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Hyde Park Historical Society to Honor the Shoreland, Harper Theater

By Sam Cholke | January 27, 2014 7:16am
 The Shoreland Apartments and the Harper Theater will be presented with the Despres Award for preservation at the annual dinner of the Hyde Park Historical Society on Feb. 22.
Despres Award
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HYDE PARK — The Shoreland Apartments and Harper Theater are being honored by the Hyde Park Historical Society with the group’s annual preservation award.

The two projects will be presented with the Marian and Leon Despres Preservation Award at the Hyde Park Historical Society’s annual dinner on Feb. 22 at the Quadrangle Club, 1155 E. 57th St.

Author Susan O’Connor Davis will be the speaker at the dinner. Her new book, “Chicago’s Historic Hyde Park,” is a meticulous survey of the neighborhood’s many architecturally significant homes and buildings from the present and past.

The restored Shoreland, once a hotel that hosted Al Capone, Amelia Earhart and Jimmy Hoffa, reopened earlier this year to residents after years as a dormitory for the University of Chicago.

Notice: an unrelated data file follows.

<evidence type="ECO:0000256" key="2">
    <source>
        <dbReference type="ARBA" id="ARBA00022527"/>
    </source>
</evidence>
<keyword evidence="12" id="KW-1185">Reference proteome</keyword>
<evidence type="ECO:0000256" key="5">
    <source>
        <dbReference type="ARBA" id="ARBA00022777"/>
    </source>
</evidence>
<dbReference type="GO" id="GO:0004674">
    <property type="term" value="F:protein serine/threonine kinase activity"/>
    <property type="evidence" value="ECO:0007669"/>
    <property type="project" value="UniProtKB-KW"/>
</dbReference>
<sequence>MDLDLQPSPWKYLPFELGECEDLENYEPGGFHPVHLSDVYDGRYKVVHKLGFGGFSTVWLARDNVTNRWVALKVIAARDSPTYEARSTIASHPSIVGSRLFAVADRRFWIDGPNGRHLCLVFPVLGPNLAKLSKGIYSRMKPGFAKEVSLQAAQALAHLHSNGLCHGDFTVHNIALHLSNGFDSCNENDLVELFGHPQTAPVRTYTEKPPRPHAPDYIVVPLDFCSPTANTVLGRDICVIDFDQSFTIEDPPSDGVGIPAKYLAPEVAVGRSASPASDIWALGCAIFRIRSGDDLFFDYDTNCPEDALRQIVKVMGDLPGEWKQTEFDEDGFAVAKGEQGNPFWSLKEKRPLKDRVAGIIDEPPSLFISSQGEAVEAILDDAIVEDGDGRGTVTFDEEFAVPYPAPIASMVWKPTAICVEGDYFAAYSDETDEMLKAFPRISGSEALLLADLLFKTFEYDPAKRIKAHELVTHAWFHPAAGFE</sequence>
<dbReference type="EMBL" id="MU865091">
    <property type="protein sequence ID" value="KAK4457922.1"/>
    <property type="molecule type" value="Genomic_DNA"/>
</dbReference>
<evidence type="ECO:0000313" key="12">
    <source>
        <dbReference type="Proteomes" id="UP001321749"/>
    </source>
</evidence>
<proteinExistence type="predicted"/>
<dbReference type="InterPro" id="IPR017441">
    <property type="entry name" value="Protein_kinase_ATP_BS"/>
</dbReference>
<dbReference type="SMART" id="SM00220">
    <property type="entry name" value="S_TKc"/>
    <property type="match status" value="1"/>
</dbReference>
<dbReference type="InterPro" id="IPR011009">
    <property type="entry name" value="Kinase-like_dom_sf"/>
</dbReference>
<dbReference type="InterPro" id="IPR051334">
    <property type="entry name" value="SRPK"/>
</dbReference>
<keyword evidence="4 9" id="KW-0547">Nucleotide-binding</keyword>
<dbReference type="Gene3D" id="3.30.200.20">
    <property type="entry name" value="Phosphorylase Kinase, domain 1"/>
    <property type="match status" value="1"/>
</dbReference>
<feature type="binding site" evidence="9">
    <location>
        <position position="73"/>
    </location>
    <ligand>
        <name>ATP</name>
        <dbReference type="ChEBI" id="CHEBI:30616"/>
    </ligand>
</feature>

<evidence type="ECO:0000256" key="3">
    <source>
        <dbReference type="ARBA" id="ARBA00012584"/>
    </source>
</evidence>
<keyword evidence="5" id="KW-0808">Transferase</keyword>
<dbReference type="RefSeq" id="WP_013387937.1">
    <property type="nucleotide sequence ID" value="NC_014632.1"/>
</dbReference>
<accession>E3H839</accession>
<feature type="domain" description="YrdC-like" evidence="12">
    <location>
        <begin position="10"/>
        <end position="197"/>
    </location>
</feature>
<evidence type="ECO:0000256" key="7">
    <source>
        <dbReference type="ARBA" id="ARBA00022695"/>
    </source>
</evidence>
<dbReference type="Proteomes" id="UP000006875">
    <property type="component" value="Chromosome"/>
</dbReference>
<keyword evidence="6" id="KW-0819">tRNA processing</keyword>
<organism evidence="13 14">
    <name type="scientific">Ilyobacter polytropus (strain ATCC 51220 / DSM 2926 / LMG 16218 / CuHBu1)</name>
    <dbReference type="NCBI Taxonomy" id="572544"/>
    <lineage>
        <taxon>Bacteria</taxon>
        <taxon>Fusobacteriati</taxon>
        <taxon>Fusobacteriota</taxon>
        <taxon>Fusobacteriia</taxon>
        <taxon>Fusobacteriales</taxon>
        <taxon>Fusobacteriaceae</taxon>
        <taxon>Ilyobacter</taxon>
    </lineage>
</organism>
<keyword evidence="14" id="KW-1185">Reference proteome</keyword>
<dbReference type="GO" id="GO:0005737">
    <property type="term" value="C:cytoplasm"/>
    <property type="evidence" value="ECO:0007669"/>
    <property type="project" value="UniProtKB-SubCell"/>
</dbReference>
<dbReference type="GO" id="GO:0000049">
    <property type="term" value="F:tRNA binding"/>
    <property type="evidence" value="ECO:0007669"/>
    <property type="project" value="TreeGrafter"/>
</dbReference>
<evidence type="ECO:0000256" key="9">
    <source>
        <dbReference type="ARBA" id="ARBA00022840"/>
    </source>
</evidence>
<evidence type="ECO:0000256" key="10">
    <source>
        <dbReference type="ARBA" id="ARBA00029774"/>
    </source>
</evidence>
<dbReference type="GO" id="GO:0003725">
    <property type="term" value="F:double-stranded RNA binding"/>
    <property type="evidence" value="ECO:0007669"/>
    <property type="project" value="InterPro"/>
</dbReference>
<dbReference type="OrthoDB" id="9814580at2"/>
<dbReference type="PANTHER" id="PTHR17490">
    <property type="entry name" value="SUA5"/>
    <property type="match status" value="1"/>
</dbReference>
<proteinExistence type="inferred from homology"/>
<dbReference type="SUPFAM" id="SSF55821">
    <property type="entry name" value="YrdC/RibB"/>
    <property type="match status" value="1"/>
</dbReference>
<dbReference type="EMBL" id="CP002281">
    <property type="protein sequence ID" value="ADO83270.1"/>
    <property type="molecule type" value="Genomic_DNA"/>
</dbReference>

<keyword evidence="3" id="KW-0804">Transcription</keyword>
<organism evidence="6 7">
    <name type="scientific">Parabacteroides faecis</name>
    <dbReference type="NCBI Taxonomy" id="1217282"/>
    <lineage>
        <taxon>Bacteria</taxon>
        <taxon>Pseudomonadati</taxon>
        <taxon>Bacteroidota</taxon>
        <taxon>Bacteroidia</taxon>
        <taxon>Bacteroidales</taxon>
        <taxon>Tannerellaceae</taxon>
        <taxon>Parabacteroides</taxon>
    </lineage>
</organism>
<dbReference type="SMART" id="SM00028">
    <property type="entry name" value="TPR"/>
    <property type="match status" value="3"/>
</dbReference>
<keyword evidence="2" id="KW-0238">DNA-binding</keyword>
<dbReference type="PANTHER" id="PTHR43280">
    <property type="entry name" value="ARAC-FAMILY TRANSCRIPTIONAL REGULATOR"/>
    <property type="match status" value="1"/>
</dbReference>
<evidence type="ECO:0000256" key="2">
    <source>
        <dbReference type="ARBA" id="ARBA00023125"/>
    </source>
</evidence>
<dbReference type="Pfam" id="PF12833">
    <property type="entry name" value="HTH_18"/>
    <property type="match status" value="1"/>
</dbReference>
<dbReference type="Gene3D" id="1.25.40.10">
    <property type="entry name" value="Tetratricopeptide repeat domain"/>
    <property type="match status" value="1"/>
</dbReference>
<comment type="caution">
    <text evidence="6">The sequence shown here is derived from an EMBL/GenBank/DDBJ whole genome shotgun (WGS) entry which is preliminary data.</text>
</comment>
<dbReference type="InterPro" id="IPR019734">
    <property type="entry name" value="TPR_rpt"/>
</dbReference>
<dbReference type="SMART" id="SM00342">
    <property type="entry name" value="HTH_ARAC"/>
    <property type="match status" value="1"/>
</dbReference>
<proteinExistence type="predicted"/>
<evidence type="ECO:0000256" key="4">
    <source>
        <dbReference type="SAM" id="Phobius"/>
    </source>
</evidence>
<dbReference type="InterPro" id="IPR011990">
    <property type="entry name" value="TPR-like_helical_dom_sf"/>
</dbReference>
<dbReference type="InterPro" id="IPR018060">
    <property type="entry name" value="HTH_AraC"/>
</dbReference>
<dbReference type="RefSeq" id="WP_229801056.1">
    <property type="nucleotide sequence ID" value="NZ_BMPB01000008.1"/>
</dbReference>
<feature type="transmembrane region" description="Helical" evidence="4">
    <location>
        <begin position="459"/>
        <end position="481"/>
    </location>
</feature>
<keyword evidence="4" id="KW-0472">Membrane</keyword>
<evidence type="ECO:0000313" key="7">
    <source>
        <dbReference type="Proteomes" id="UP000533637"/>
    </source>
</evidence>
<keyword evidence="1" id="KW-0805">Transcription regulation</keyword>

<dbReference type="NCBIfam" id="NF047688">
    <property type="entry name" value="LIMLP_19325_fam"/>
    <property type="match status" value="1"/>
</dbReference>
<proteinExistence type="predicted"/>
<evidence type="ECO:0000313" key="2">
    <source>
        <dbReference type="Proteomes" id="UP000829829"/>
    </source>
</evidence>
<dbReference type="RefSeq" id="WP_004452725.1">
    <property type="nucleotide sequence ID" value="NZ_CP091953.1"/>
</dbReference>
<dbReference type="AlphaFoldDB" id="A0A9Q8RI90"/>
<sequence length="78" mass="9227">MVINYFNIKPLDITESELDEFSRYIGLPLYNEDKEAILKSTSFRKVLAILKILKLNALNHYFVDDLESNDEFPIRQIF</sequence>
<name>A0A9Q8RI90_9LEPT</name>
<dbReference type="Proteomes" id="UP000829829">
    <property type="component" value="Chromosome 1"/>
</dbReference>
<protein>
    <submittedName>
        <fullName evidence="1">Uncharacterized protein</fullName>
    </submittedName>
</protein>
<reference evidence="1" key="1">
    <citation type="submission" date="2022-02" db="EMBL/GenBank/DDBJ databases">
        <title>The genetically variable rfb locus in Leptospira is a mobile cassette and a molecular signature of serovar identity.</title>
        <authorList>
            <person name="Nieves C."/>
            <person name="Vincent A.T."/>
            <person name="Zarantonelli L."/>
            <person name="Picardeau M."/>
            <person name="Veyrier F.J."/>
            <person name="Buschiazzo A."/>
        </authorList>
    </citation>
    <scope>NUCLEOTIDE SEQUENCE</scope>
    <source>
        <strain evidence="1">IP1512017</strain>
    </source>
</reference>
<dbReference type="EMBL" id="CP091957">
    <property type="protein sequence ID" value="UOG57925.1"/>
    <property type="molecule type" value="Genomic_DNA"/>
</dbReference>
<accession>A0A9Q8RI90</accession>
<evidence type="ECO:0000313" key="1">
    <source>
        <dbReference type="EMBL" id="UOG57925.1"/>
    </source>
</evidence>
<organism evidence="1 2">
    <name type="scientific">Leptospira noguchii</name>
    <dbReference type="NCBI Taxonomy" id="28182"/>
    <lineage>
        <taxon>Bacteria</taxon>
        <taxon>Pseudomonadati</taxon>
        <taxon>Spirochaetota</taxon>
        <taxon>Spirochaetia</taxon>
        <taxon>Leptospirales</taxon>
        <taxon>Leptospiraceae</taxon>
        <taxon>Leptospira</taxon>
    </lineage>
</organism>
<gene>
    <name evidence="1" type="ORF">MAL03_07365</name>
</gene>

“From its opening in 1926 through the 1950s, the Shoreland remained one of the city’s most prominent luxury hotels,” according to a report from the Commission on Chicago Landmarks.

MAC Properties restored the exterior to its glory days as a premier lakefront haunt. The interior was completely gutted and renovated, and the foundation was excavated to create a new parking garage.

“We took out every piece of interior material that was not structural,” Peter Cassel, director of community development for MAC Properties, said when the Shoreland reopened in September.

The Harper Theater reopened in January with half the space and four times as many screens as the original theater.

“In the old theater there were no good sightlines, now every seat has a perfect sightline,” owner Tony Fox said when the theater reopened.

To restore the theater, Fox completely restored the exterior and added a new marquee. The interior was gutted and rebuilt as two stories above a basement, with four movie screens on the first floor and office space for the University of Chicago above.

“You walked in, and it was just like ‘whoa,’ it was gutted two stories up and two stories down,” said Matt Robeson, the theater project manager for Premier Design and Build Group, of seeing the gutted building for the first time in March 2011. “It was just one big hole.”

Tickets for the Hyde Park Historical Society’s dinner can be bought for $70 by calling Janice Knox at 773-317-1520 or emailing janice.a.knox@gmail.com.